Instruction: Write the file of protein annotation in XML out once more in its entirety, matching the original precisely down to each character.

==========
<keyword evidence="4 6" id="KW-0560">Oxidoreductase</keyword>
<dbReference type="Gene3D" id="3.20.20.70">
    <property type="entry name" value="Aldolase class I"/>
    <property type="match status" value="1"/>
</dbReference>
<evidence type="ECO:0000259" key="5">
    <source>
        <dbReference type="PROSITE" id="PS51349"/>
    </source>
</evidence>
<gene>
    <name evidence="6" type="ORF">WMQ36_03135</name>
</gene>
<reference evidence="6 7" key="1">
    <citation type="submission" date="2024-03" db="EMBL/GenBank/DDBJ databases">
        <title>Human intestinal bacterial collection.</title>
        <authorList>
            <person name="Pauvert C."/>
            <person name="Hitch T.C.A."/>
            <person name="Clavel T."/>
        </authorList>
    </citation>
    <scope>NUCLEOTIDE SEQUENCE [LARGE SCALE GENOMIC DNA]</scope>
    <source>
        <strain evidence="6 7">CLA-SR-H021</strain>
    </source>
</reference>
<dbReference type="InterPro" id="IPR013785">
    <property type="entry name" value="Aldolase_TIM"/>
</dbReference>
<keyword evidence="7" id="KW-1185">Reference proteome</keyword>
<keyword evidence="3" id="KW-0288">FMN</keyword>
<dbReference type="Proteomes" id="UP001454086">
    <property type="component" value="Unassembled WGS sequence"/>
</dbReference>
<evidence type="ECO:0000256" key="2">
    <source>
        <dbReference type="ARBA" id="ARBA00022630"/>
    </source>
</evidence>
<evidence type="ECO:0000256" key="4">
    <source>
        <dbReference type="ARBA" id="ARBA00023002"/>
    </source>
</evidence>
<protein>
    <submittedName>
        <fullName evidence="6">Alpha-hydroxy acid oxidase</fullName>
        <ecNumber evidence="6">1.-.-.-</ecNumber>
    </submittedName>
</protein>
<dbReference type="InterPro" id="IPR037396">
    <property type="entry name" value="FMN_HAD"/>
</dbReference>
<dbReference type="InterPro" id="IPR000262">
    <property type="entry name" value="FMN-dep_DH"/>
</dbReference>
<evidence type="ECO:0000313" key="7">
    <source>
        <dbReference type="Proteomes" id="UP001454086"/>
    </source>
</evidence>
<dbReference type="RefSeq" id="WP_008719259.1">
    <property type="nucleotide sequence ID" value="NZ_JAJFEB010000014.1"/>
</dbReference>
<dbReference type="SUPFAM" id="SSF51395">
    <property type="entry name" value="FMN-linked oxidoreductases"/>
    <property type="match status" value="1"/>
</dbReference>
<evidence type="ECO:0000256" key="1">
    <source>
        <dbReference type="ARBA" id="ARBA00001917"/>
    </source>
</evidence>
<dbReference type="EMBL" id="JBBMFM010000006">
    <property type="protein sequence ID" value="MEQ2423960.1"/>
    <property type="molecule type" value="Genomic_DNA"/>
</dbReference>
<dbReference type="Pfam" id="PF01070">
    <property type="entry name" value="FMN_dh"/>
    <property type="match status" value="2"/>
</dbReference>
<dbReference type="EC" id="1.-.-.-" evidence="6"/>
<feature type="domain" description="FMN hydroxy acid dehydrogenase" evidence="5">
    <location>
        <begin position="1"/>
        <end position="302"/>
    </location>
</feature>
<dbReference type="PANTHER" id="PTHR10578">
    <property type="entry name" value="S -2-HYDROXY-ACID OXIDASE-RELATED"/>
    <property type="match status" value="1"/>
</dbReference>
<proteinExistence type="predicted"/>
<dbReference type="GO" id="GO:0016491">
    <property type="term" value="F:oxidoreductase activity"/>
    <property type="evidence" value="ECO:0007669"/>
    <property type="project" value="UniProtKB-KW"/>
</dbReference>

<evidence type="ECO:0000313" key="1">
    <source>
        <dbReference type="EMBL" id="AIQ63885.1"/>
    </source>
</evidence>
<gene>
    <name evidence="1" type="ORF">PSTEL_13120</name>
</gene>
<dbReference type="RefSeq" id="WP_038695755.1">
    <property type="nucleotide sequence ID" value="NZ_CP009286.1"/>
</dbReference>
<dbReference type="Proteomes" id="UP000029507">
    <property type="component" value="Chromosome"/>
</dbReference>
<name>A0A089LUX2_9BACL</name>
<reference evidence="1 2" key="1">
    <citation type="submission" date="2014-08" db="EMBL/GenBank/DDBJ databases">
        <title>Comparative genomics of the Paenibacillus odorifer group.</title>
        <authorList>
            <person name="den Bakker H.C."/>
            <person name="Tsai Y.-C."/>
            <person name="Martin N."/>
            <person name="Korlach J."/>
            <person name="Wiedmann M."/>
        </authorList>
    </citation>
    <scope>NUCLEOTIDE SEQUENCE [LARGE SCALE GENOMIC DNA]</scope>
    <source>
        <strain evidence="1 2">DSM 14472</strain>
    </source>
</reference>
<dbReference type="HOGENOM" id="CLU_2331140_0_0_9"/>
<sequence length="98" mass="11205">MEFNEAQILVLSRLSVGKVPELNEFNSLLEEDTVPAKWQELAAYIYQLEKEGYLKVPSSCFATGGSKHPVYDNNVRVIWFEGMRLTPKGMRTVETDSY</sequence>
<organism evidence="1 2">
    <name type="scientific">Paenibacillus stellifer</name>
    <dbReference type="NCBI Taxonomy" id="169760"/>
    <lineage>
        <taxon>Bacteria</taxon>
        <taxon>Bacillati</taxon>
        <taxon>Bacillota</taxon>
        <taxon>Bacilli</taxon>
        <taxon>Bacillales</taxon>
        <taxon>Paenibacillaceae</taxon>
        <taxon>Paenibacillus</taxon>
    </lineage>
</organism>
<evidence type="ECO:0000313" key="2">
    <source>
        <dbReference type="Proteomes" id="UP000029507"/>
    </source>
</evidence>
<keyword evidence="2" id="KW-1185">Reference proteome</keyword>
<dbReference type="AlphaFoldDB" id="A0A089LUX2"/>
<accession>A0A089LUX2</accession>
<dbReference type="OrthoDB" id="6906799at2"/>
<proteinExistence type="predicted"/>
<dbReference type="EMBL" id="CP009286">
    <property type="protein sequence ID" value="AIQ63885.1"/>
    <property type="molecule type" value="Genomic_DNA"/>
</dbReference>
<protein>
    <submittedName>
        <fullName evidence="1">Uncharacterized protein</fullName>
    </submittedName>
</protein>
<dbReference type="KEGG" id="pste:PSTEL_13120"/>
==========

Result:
<keyword evidence="4 6" id="KW-0560">Oxidoreductase</keyword>
<dbReference type="Gene3D" id="3.20.20.70">
    <property type="entry name" value="Aldolase class I"/>
    <property type="match status" value="1"/>
</dbReference>
<evidence type="ECO:0000259" key="5">
    <source>
        <dbReference type="PROSITE" id="PS51349"/>
    </source>
</evidence>
<gene>
    <name evidence="6" type="ORF">WMQ36_03135</name>
</gene>
<reference evidence="6 7" key="1">
    <citation type="submission" date="2024-03" db="EMBL/GenBank/DDBJ databases">
        <title>Human intestinal bacterial collection.</title>
        <authorList>
            <person name="Pauvert C."/>
            <person name="Hitch T.C.A."/>
            <person name="Clavel T."/>
        </authorList>
    </citation>
    <scope>NUCLEOTIDE SEQUENCE [LARGE SCALE GENOMIC DNA]</scope>
    <source>
        <strain evidence="6 7">CLA-SR-H021</strain>
    </source>
</reference>
<dbReference type="InterPro" id="IPR013785">
    <property type="entry name" value="Aldolase_TIM"/>
</dbReference>
<keyword evidence="7" id="KW-1185">Reference proteome</keyword>
<keyword evidence="3" id="KW-0288">FMN</keyword>
<dbReference type="Proteomes" id="UP001454086">
    <property type="component" value="Unassembled WGS sequence"/>
</dbReference>
<evidence type="ECO:0000256" key="2">
    <source>
        <dbReference type="ARBA" id="ARBA00022630"/>
    </source>
</evidence>
<evidence type="ECO:0000256" key="4">
    <source>
        <dbReference type="ARBA" id="ARBA00023002"/>
    </source>
</evidence>
<protein>
    <submittedName>
        <fullName evidence="6">Alpha-hydroxy acid oxidase</fullName>
        <ecNumber evidence="6">1.-.-.-</ecNumber>
    </submittedName>
</protein>
<dbReference type="InterPro" id="IPR037396">
    <property type="entry name" value="FMN_HAD"/>
</dbReference>
<dbReference type="InterPro" id="IPR000262">
    <property type="entry name" value="FMN-dep_DH"/>
</dbReference>
<evidence type="ECO:0000313" key="7">
    <source>
        <dbReference type="Proteomes" id="UP001454086"/>
    </source>
</evidence>
<dbReference type="RefSeq" id="WP_008719259.1">
    <property type="nucleotide sequence ID" value="NZ_JAJFEB010000014.1"/>
</dbReference>
<dbReference type="SUPFAM" id="SSF51395">
    <property type="entry name" value="FMN-linked oxidoreductases"/>
    <property type="match status" value="1"/>
</dbReference>
<evidence type="ECO:0000256" key="1">
    <source>
        <dbReference type="ARBA" id="ARBA00001917"/>
    </source>
</evidence>
<dbReference type="EMBL" id="JBBMFM010000006">
    <property type="protein sequence ID" value="MEQ2423960.1"/>
    <property type="molecule type" value="Genomic_DNA"/>
</dbReference>
<dbReference type="Pfam" id="PF01070">
    <property type="entry name" value="FMN_dh"/>
    <property type="match status" value="2"/>
</dbReference>
<dbReference type="EC" id="1.-.-.-" evidence="6"/>
<feature type="domain" description="FMN hydroxy acid dehydrogenase" evidence="5">
    <location>
        <begin position="1"/>
        <end position="302"/>
    </location>
</feature>
<dbReference type="PANTHER" id="PTHR10578">
    <property type="entry name" value="S -2-HYDROXY-ACID OXIDASE-RELATED"/>
    <property type="match status" value="1"/>
</dbReference>
<proteinExistence type="predicted"/>
<dbReference type="GO" id="GO:0016491">
    <property type="term" value="F:oxidoreductase activity"/>
    <property type="evidence" value="ECO:0007669"/>
    <property type="project" value="UniProtKB-KW"/>
</dbReference>

<evidence type="ECO:0000313" key="1">
    <source>
        <dbReference type="EMBL" id="AIQ63885.1"/>
    </source>
</evidence>
<gene>
    <name evidence="1" type="ORF">PSTEL_13120</name>
</gene>
<dbReference type="RefSeq" id="WP_038695755.1">
    <property type="nucleotide sequence ID" value="NZ_CP009286.1"/>
</dbReference>
<dbReference type="Proteomes" id="UP000029507">
    <property type="component" value="Chromosome"/>
</dbReference>
<name>A0A089LUX2_9BACL</name>
<reference evidence="1 2" key="1">
    <citation type="submission" date="2014-08" db="EMBL/GenBank/DDBJ databases">
        <title>Comparative genomics of the Paenibacillus odorifer group.</title>
        <authorList>
            <person name="den Bakker H.C."/>
            <person name="Tsai Y.-C."/>
            <person name="Martin N."/>
            <person name="Korlach J."/>
            <person name="Wiedmann M."/>
        </authorList>
    </citation>
    <scope>NUCLEOTIDE SEQUENCE [LARGE SCALE GENOMIC DNA]</scope>
    <source>
        <strain evidence="1 2">DSM 14472</strain>
    </source>
</reference>
<dbReference type="HOGENOM" id="CLU_2331140_0_0_9"/>
<sequence length="98" mass="11205">MEFNEAQILVLSRLSVGKVPELNEFNSLLEEDTVPAKWQELAAYIYQLEKEGYLKVPSSCFATGGSKHPVYDNNVRVIWFEGMRLTPKGMRTVETDSY</sequence>
<organism evidence="1 2">
    <name type="scientific">Paenibacillus stellifer</name>
    <dbReference type="NCBI Taxonomy" id="169760"/>
    <lineage>
        <taxon>Bacteria</taxon>
        <taxon>Bacillati</taxon>
        <taxon>Bacillota</taxon>
        <taxon>Bacilli</taxon>
        <taxon>Bacillales</taxon>
        <taxon>Paenibacillaceae</taxon>
        <taxon>Paenibacillus</taxon>
    </lineage>
</organism>
<evidence type="ECO:0000313" key="2">
    <source>
        <dbReference type="Proteomes" id="UP000029507"/>
    </source>
</evidence>
<keyword evidence="2" id="KW-1185">Reference proteome</keyword>
<dbReference type="AlphaFoldDB" id="A0A089LUX2"/>
<accession>A0A089LUX2</accession>
<dbReference type="OrthoDB" id="6906799at2"/>
<proteinExistence type="predicted"/>
<dbReference type="EMBL" id="CP009286">
    <property type="protein sequence ID" value="AIQ63885.1"/>
    <property type="molecule type" value="Genomic_DNA"/>
</dbReference>
<protein>
    <submittedName>
        <fullName evidence="1">Uncharacterized protein</fullName>
    </submittedName>
</protein>
<dbReference type="KEGG" id="pste:PSTEL_13120"/>